Informativa Cookie
Per offrirti la migliore esperienza sul nostro sito utilizziamo cookie tecnici, analitici e di profilazione. Consulta l'informativa estesa per saperne di piĆ¹ e/o per limitare l'uso dei cookie. Puoi prestare il consenso anche chiudendo questo banner, scorrendo la pagina o cliccando su un elemento qualsiasi di essa. Grazie e buona navigazione!
Leggi l'informativa  


Ulysses and Calypso: where did Ogygia, their love nest, disappear?

The Odyssee mentions sites that were known to Homer, enabling us to follow on a map the route taken by Ulysses after he escaped from the vortex of Charybdis (between Sicily and Calabria). Before reaching the island of the Feacians (Kerkyra, Corfu), where the shipwrecked Ulysses touched land and fell asleep on the beach, and finally his beloved Ithaca, this voyage is interrupted in the mysterious island of Ogygia, where the Greek hero spent seven years with the charming nymph, Calypso.

This island must therefore have been situated somewhere in the middle of the Gulf of Taranto. Here we find two more mythical sites: another vortex, off the coast dominated by Mount Pollino, between the Greek town of Amendolara and the even more ancient village of Trebisacce; and the rivermouth of the Vena (today's Avena), linked to the legend of another nymph, Leucothea, who was a victim of Jupiter's lust and Juno's jealousy.
Myth, history and mistery are closely intertwined in this fascinating place.

The legends surrounding our place

That vortex, according to a Roman historian, Aelianus (2nd-3rd cent. AD), caused the unexpected sinking of the 300 ships-strong fleet sent by Dionysos, tyrant of Syracuse (430-367 b.C.) against the city of Thurii, a catastrophe that occurred precisely in this section of the Gulf (named Sinus Thurinus), a short distance from the famously rich city of Sybaris.

Is Ogygia, like Utopia, an island that never existed? And yet, it appears on some 17th century maps, sometimes with this very name, in other cases under the name of Monte Sardo. In later maps Monte Sardo disappears. Could it have sunk in the sea between Amendolara and Trebisacce due to erosion and bradysism, as happened to the short-lived Ferdinandea island, which is historically documented? Fact is that a large offshore shoal, marked on nautical maps as the "Amendolara shallow", is to be found 11 miles off the coast, in front of our estate, which has therefore been named "Ulisse e Calipso".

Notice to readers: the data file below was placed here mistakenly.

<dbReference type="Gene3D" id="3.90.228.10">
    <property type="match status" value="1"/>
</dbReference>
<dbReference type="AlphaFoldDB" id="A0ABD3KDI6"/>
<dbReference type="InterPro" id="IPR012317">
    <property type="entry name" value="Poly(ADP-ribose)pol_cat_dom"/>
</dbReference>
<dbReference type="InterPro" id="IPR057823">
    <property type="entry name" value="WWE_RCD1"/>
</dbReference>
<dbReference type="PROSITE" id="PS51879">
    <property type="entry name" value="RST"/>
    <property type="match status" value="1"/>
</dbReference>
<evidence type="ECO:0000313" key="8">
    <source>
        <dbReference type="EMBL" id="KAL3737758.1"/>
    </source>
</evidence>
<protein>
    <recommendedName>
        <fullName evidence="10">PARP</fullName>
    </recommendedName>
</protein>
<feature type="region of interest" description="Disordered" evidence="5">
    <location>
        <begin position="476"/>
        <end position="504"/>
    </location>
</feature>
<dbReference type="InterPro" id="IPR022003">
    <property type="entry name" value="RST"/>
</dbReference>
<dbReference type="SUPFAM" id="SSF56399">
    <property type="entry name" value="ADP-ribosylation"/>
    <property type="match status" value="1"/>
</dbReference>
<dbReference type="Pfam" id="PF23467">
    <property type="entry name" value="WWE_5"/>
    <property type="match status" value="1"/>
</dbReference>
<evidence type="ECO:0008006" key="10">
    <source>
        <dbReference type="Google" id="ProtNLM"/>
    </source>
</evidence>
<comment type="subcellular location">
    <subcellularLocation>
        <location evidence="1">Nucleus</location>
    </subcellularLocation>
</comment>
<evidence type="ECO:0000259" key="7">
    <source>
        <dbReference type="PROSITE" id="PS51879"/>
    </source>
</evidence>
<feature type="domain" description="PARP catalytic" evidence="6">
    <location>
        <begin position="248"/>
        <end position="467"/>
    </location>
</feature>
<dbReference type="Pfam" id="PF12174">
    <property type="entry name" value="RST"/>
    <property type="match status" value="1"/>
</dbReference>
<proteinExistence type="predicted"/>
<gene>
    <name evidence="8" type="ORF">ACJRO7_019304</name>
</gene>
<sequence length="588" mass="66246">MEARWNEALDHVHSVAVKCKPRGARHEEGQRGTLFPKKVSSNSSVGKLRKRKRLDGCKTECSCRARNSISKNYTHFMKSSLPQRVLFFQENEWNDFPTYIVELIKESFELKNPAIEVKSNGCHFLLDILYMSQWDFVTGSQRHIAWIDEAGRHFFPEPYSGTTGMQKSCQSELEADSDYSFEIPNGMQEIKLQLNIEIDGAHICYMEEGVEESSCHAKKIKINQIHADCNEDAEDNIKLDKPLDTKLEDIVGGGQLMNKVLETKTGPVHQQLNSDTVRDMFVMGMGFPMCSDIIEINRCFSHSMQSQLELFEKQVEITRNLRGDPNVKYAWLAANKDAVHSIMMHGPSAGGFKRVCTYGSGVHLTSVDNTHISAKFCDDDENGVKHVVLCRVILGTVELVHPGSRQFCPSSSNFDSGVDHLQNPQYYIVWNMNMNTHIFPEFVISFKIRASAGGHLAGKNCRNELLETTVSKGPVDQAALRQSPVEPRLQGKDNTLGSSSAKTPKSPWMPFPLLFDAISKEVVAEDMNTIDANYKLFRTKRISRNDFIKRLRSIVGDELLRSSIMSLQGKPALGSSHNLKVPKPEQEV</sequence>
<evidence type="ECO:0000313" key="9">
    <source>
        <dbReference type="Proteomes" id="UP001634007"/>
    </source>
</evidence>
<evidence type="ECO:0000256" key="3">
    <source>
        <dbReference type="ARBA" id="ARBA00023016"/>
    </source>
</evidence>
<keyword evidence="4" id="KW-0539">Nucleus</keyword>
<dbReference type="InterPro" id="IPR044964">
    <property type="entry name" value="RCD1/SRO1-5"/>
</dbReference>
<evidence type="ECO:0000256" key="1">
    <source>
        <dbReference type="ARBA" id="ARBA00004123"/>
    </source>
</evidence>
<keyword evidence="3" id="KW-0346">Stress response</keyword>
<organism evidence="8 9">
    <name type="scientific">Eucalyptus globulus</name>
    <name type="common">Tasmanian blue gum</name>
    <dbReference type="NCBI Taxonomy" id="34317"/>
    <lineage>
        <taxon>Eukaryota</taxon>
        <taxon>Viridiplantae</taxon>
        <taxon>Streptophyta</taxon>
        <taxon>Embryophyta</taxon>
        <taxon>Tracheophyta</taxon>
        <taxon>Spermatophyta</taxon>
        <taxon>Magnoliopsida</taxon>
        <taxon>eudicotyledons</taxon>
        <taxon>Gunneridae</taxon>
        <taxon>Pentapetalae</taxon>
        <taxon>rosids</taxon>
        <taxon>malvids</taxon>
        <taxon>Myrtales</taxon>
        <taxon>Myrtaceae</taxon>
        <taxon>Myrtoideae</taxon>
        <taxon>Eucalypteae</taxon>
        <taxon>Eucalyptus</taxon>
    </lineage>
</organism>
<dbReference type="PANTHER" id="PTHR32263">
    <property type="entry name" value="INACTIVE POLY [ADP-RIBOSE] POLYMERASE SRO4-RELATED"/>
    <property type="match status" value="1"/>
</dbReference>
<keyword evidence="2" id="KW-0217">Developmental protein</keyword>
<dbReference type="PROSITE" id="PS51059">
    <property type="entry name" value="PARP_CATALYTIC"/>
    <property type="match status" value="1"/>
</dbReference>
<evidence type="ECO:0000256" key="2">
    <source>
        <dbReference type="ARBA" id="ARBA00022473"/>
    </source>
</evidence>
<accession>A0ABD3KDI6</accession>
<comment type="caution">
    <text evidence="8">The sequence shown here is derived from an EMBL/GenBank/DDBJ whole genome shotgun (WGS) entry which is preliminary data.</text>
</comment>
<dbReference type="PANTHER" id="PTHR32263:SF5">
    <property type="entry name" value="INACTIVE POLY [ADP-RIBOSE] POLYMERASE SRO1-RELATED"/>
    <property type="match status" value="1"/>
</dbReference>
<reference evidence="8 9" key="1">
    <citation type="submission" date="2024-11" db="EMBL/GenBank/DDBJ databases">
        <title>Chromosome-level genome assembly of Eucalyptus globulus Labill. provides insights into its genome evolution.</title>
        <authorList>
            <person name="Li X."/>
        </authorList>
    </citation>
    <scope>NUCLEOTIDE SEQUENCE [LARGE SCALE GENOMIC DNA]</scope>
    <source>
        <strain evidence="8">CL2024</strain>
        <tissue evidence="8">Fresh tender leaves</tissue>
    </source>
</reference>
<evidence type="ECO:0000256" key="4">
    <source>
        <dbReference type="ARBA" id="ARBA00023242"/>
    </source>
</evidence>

On this shallow sea-bottom an anchor of the type used in Syracuse in the 4th century b.C. was found, along with wooden wreckage. This leads us to believe that Calypso's island and Dionysos's fleet both lie on the seafloor not far from the vortex off the coast between Amendolara and Trebisacce. And nearby is the mouth of the Avena stream, formerly called "Acqua della Vena", according to legend the home of Leucothea, also called Ino.

Leucothea was one of the many nymphs whose beauty had attracted Jupiter's attention. As she was devoted to Juno, however, she resisted the demands of the ruler of the Olympus. One day the latter got so enraged that he threw her into the sea. As she fell, she made an appeal to Juno, who transformed her into a wonderful underwater fountain.

Legend has it that the nymph fell into the sea in front of the Albidona Tower (hence near the Acciardi estate). In actual fact, in the past there was at a short distance from the coast not only a vortex but also a freshwater source that sprang out of the sea; allegedly, passing ships used it to supply themselves with drinking water. This very Leucothea has been given by Homer, as we shall see, a role in the final phase of the voyage of Ulysses towards Ithaca.

It is on Ogygia that Ulysses spends most of the ten years of his odyssee. But his desire to return to Ithaca eventually prevails and even Calypso's promise to make him immortal if he stays cannot make him change his mind. Upon Athena's insistence, Jupiter then asks Hermes to convey to Calypso his order to let Ulysses go, and to give him these directions: keep looking at Orion, and the Great Bear keep always on your left hand side.

This seems to be a further proof of the location of Ogygia as assumed here. In fact, should we sail from the Amendolara Shallow towards the Ionian Islands, we would take this same eastward route as dictated by Calypso.

And how does Leucothea get involved in this story? It is she who hastens to assist Ulysses when Poseidon unleashes a storm in order to prevent him from reaching Ithaca: she flies to him in the guise of a petrel, a seabird, advises him to get rid of the raft and of his clothes and gives him a magic veil that will save him.


© 2019 Anna Acciardi Azienda Agrituristica - Tutti i diritti riservati - P.I. 02920620784
C.da Tarianni 6, 87071 Amendolara Marina (CS) - Cell. +39 338 1989281

Privacy policy